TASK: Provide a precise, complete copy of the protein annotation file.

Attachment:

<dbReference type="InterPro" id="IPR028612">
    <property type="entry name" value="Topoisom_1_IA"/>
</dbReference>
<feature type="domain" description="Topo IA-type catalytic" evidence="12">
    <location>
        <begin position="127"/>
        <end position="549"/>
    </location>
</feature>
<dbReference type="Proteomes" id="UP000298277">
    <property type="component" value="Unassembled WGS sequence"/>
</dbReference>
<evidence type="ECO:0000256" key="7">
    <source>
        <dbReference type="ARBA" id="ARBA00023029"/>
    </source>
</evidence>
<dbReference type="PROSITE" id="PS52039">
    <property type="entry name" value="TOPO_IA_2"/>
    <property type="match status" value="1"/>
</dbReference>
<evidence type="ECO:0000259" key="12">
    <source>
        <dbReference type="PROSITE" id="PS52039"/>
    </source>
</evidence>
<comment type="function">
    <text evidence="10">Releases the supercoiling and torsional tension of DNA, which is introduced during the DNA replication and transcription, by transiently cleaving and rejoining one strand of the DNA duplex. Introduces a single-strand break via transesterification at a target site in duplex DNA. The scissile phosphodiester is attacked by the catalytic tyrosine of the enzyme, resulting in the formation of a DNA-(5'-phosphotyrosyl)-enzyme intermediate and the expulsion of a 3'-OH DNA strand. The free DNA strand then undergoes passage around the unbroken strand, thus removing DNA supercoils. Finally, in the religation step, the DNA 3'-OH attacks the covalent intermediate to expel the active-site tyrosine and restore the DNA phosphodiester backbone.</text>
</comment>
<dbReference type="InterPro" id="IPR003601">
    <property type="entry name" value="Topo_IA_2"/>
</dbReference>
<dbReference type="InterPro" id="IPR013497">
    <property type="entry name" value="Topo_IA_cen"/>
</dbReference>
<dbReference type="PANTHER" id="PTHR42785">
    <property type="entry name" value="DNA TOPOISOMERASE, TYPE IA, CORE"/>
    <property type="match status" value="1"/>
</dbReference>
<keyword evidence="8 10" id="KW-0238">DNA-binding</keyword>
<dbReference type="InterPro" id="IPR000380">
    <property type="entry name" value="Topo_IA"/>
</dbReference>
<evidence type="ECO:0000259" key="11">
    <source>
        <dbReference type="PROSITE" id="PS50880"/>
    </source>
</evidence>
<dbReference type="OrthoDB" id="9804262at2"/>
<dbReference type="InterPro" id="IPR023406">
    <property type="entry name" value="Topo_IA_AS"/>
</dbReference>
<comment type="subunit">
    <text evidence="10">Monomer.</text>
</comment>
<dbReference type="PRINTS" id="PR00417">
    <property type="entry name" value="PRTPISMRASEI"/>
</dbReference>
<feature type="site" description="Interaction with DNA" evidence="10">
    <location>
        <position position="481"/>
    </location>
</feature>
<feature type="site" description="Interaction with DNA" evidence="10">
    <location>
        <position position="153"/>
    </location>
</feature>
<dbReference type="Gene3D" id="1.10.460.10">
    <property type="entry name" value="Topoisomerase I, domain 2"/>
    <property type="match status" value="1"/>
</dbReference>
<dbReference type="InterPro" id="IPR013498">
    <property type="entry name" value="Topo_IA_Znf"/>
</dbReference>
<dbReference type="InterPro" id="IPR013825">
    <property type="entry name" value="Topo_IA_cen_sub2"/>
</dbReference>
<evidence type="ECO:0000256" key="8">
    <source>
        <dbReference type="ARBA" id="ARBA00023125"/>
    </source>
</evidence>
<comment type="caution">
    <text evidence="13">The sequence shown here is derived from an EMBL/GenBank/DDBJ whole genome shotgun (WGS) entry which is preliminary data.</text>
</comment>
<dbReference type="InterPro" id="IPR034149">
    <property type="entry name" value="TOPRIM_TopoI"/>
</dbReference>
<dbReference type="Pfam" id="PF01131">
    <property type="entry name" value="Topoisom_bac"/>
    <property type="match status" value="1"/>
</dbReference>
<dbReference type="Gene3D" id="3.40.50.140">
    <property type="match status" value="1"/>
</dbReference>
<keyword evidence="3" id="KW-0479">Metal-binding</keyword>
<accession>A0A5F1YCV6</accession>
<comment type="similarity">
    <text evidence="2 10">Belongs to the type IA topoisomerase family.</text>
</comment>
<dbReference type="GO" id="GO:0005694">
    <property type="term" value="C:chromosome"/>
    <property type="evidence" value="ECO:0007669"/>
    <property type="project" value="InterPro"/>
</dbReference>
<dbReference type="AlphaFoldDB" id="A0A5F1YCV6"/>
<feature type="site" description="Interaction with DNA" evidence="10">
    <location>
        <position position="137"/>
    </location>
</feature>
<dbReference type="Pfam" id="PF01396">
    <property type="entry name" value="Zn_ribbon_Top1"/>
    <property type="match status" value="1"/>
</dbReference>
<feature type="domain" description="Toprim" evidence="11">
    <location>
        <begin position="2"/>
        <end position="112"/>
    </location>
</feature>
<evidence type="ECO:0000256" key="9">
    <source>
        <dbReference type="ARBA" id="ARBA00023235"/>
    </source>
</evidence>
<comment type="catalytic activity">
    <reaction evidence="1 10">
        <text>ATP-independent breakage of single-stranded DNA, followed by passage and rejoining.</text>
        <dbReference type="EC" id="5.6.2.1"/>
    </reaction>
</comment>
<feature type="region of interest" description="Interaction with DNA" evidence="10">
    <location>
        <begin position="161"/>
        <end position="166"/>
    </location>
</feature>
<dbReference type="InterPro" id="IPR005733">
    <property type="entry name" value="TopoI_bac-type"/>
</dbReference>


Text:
<dbReference type="InterPro" id="IPR028612">
    <property type="entry name" value="Topoisom_1_IA"/>
</dbReference>
<feature type="domain" description="Topo IA-type catalytic" evidence="12">
    <location>
        <begin position="127"/>
        <end position="549"/>
    </location>
</feature>
<dbReference type="Proteomes" id="UP000298277">
    <property type="component" value="Unassembled WGS sequence"/>
</dbReference>
<evidence type="ECO:0000256" key="7">
    <source>
        <dbReference type="ARBA" id="ARBA00023029"/>
    </source>
</evidence>
<dbReference type="PROSITE" id="PS52039">
    <property type="entry name" value="TOPO_IA_2"/>
    <property type="match status" value="1"/>
</dbReference>
<evidence type="ECO:0000259" key="12">
    <source>
        <dbReference type="PROSITE" id="PS52039"/>
    </source>
</evidence>
<comment type="function">
    <text evidence="10">Releases the supercoiling and torsional tension of DNA, which is introduced during the DNA replication and transcription, by transiently cleaving and rejoining one strand of the DNA duplex. Introduces a single-strand break via transesterification at a target site in duplex DNA. The scissile phosphodiester is attacked by the catalytic tyrosine of the enzyme, resulting in the formation of a DNA-(5'-phosphotyrosyl)-enzyme intermediate and the expulsion of a 3'-OH DNA strand. The free DNA strand then undergoes passage around the unbroken strand, thus removing DNA supercoils. Finally, in the religation step, the DNA 3'-OH attacks the covalent intermediate to expel the active-site tyrosine and restore the DNA phosphodiester backbone.</text>
</comment>
<dbReference type="InterPro" id="IPR003601">
    <property type="entry name" value="Topo_IA_2"/>
</dbReference>
<dbReference type="InterPro" id="IPR013497">
    <property type="entry name" value="Topo_IA_cen"/>
</dbReference>
<dbReference type="PANTHER" id="PTHR42785">
    <property type="entry name" value="DNA TOPOISOMERASE, TYPE IA, CORE"/>
    <property type="match status" value="1"/>
</dbReference>
<keyword evidence="8 10" id="KW-0238">DNA-binding</keyword>
<dbReference type="InterPro" id="IPR000380">
    <property type="entry name" value="Topo_IA"/>
</dbReference>
<evidence type="ECO:0000259" key="11">
    <source>
        <dbReference type="PROSITE" id="PS50880"/>
    </source>
</evidence>
<dbReference type="OrthoDB" id="9804262at2"/>
<dbReference type="InterPro" id="IPR023406">
    <property type="entry name" value="Topo_IA_AS"/>
</dbReference>
<comment type="subunit">
    <text evidence="10">Monomer.</text>
</comment>
<dbReference type="PRINTS" id="PR00417">
    <property type="entry name" value="PRTPISMRASEI"/>
</dbReference>
<feature type="site" description="Interaction with DNA" evidence="10">
    <location>
        <position position="481"/>
    </location>
</feature>
<feature type="site" description="Interaction with DNA" evidence="10">
    <location>
        <position position="153"/>
    </location>
</feature>
<dbReference type="Gene3D" id="1.10.460.10">
    <property type="entry name" value="Topoisomerase I, domain 2"/>
    <property type="match status" value="1"/>
</dbReference>
<dbReference type="InterPro" id="IPR013498">
    <property type="entry name" value="Topo_IA_Znf"/>
</dbReference>
<dbReference type="InterPro" id="IPR013825">
    <property type="entry name" value="Topo_IA_cen_sub2"/>
</dbReference>
<evidence type="ECO:0000256" key="8">
    <source>
        <dbReference type="ARBA" id="ARBA00023125"/>
    </source>
</evidence>
<comment type="caution">
    <text evidence="13">The sequence shown here is derived from an EMBL/GenBank/DDBJ whole genome shotgun (WGS) entry which is preliminary data.</text>
</comment>
<dbReference type="InterPro" id="IPR034149">
    <property type="entry name" value="TOPRIM_TopoI"/>
</dbReference>
<dbReference type="Pfam" id="PF01131">
    <property type="entry name" value="Topoisom_bac"/>
    <property type="match status" value="1"/>
</dbReference>
<dbReference type="Gene3D" id="3.40.50.140">
    <property type="match status" value="1"/>
</dbReference>
<keyword evidence="3" id="KW-0479">Metal-binding</keyword>
<accession>A0A5F1YCV6</accession>
<comment type="similarity">
    <text evidence="2 10">Belongs to the type IA topoisomerase family.</text>
</comment>
<dbReference type="GO" id="GO:0005694">
    <property type="term" value="C:chromosome"/>
    <property type="evidence" value="ECO:0007669"/>
    <property type="project" value="InterPro"/>
</dbReference>
<dbReference type="AlphaFoldDB" id="A0A5F1YCV6"/>
<feature type="site" description="Interaction with DNA" evidence="10">
    <location>
        <position position="137"/>
    </location>
</feature>
<dbReference type="Pfam" id="PF01396">
    <property type="entry name" value="Zn_ribbon_Top1"/>
    <property type="match status" value="1"/>
</dbReference>
<feature type="domain" description="Toprim" evidence="11">
    <location>
        <begin position="2"/>
        <end position="112"/>
    </location>
</feature>
<evidence type="ECO:0000256" key="9">
    <source>
        <dbReference type="ARBA" id="ARBA00023235"/>
    </source>
</evidence>
<comment type="catalytic activity">
    <reaction evidence="1 10">
        <text>ATP-independent breakage of single-stranded DNA, followed by passage and rejoining.</text>
        <dbReference type="EC" id="5.6.2.1"/>
    </reaction>
</comment>
<feature type="region of interest" description="Interaction with DNA" evidence="10">
    <location>
        <begin position="161"/>
        <end position="166"/>
    </location>
</feature>
<dbReference type="InterPro" id="IPR005733">
    <property type="entry name" value="TopoI_bac-type"/>
</dbReference>